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Florida’s Underwater Archaeological Preserves: City of Hawkinsville

There are 12 Underwater Archaeological Preserves in Florida, scattered from the Panhandle to the Florida Keys. Today we visit the City of Hawkinsville.

If you’re looking for something different from the usual clear, warm-water dive and an eerie adventure, check out the wreck of the City of Hawkinsville. One of Florida’s 12 Underwater Archaeological Preserves, the wreck is the only one you’ll find in a river. Located in central Florida’s Suwannee River, this moss-covered wreck has a ghostly feel, only enhanced by dark, tannic waters. The river played an important role in the development of central Florida from the 17th century onward. More than 50 steamboats plied its waters between 1834 and the 1920s. Many of their remains still lay at the bottom of the river. One of those steamboats is the City of Hawkinsville.

The history of the City of Hawkinsville

Built in Georgia in 1896 by the Hawkinsville Deepwater Boat Lines, the City of Hawkinsville was a paddlewheel steamer. It began service by transporting travelers, cotton, and naval stores on the Ocmulgee River between Hawkinsville and Savannah, Georgia. In 1900, it was sold to Gulf Transportation of Tampa and sent to the Suwannee River to transport timber for the booming lumber industry. The stoutly-built vessel had two decks and a smokestack, as well as a large steam-driven wheel, which moved the vessel up and down river. Its flat bottom allowed it to travel far upriver, and it was also sturdy enough to traverse the coastal waters near Cedar Key. The steamer helped deliver supplies for the construction of the local rail system, as well as lumber for general construction. It also pushed cedar-laden barges up and down river, used for pencil production.

Suwannee steamers typically stopped at the Gulf of Mexico port of Cedar Key, where they docked alongside oceangoing vessels to exchange cargo. Double-decked boats like the City of Hawkinsville carried the cargo to smaller inland streams and rivers. The City of Hawkinsville was the largest and last steamer to travel the Suwannee. It was abandoned in 1922 in a section of the river near Old Town in Dixie County after it became impractical to operate steamboats. The rise of railroads made the ship obsolete because trains were faster, cheaper, and more reliable for moving goods. The City of Hawkinsville has remained in the river ever since, serving as a monument to the role of these vessels in the economic development along the Suwannee.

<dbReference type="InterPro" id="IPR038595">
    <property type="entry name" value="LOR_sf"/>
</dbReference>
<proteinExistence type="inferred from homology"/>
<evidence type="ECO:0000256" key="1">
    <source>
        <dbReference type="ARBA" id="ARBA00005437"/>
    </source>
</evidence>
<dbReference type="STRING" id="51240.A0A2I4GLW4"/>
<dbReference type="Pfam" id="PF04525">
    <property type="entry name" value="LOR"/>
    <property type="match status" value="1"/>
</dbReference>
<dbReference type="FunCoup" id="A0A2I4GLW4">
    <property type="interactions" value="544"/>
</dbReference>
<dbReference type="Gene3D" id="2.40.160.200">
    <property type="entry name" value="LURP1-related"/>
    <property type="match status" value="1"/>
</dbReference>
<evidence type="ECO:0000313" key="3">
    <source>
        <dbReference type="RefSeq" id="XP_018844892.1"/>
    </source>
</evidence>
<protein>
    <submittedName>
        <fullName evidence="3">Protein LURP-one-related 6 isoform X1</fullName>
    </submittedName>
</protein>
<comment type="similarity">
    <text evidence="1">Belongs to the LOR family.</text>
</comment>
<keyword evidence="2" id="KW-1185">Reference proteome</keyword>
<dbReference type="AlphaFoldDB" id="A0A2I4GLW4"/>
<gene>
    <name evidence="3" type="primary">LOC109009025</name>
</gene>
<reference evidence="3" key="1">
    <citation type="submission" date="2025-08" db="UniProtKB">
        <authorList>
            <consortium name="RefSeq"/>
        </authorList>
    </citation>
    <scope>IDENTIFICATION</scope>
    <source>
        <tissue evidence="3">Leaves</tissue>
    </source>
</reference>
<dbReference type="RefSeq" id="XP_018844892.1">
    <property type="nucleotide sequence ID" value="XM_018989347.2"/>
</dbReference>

Diving the City of Hawkinsville

Today, the relatively intact 141-foot-long vessel lays near the river bank. It’s easily accessible at a depth of only three feet on the port side and up to 20 feet on the offshore starboard side. Its bow faces upriver, and it rests on a base of limestone boulders. Underwater residents consist of bass, crappie, bowfin and catfish. Challenge yourself to identify the various features of the wreck in low visibility, and make sure your flashlight has fresh batteries. Try to locate the bronze plaque that designates the wreck as the third Underwater Archaeological Preserve.

Follow the path of the City of Hawkinsville down river to its final resting place; imagine what it must have been like to be a passenger on a paddleboat in the early 1900s. The nearby Old Town railroad trestle, part of the Nature Coast State Trail, is wonderful for jogging or biking. It represents the rapid development that took place along the Suwannee River in the early 1900s.

Make it happen

This dive is not for those who are interested in clear water or perfect diving conditions, and the river current can be strong at times. Visibility can be as little as a few inches after rain, but it can also be as good as six feet. Diving is best when the river level is below four feet at the gauge at Wilcox Station. Call 800-604-2272, ext. 8009 for information about river levels. You can also find river levels here under Wilcox Station.

For more information about Florida’s Underwater Archaeological Preserves, please visit the website or contact the Florida Bureau of Archaeological Research. Please help ensure that future generations can enjoy these wrecks: remember to take only photos and leave only bubbles.

By guest author Melissa R. Price